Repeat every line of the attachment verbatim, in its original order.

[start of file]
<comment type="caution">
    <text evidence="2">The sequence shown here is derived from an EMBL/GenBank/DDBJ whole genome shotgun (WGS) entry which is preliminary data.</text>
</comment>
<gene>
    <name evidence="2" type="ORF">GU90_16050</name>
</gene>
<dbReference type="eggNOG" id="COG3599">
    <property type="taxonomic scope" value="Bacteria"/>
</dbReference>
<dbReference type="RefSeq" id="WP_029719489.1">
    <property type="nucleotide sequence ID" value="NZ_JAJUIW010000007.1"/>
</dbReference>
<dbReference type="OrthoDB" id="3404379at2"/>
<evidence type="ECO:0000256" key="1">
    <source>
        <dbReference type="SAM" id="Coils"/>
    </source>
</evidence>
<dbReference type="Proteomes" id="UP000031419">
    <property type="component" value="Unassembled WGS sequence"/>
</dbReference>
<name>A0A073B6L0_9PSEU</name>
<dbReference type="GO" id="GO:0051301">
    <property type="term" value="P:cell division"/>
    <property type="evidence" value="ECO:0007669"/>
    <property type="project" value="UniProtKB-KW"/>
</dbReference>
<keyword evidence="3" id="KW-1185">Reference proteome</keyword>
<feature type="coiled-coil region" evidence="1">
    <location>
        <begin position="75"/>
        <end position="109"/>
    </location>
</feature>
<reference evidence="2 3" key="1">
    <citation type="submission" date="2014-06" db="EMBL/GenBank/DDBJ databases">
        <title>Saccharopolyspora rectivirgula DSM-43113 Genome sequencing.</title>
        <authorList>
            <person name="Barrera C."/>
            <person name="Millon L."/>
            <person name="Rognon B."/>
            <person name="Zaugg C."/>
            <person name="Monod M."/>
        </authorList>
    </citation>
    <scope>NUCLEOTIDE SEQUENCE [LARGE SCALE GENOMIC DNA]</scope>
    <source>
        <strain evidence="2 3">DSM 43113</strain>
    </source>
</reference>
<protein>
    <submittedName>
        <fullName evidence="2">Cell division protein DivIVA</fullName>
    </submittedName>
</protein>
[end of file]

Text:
<comment type="caution">
    <text evidence="2">The sequence shown here is derived from an EMBL/GenBank/DDBJ whole genome shotgun (WGS) entry which is preliminary data.</text>
</comment>
<gene>
    <name evidence="2" type="ORF">GU90_16050</name>
</gene>
<dbReference type="eggNOG" id="COG3599">
    <property type="taxonomic scope" value="Bacteria"/>
</dbReference>
<dbReference type="RefSeq" id="WP_029719489.1">
    <property type="nucleotide sequence ID" value="NZ_JAJUIW010000007.1"/>
</dbReference>
<dbReference type="OrthoDB" id="3404379at2"/>
<evidence type="ECO:0000256" key="1">
    <source>
        <dbReference type="SAM" id="Coils"/>
    </source>
</evidence>
<dbReference type="Proteomes" id="UP000031419">
    <property type="component" value="Unassembled WGS sequence"/>
</dbReference>
<name>A0A073B6L0_9PSEU</name>
<dbReference type="GO" id="GO:0051301">
    <property type="term" value="P:cell division"/>
    <property type="evidence" value="ECO:0007669"/>
    <property type="project" value="UniProtKB-KW"/>
</dbReference>
<keyword evidence="3" id="KW-1185">Reference proteome</keyword>
<feature type="coiled-coil region" evidence="1">
    <location>
        <begin position="75"/>
        <end position="109"/>
    </location>
</feature>
<reference evidence="2 3" key="1">
    <citation type="submission" date="2014-06" db="EMBL/GenBank/DDBJ databases">
        <title>Saccharopolyspora rectivirgula DSM-43113 Genome sequencing.</title>
        <authorList>
            <person name="Barrera C."/>
            <person name="Millon L."/>
            <person name="Rognon B."/>
            <person name="Zaugg C."/>
            <person name="Monod M."/>
        </authorList>
    </citation>
    <scope>NUCLEOTIDE SEQUENCE [LARGE SCALE GENOMIC DNA]</scope>
    <source>
        <strain evidence="2 3">DSM 43113</strain>
    </source>
</reference>
<protein>
    <submittedName>
        <fullName evidence="2">Cell division protein DivIVA</fullName>
    </submittedName>
</protein>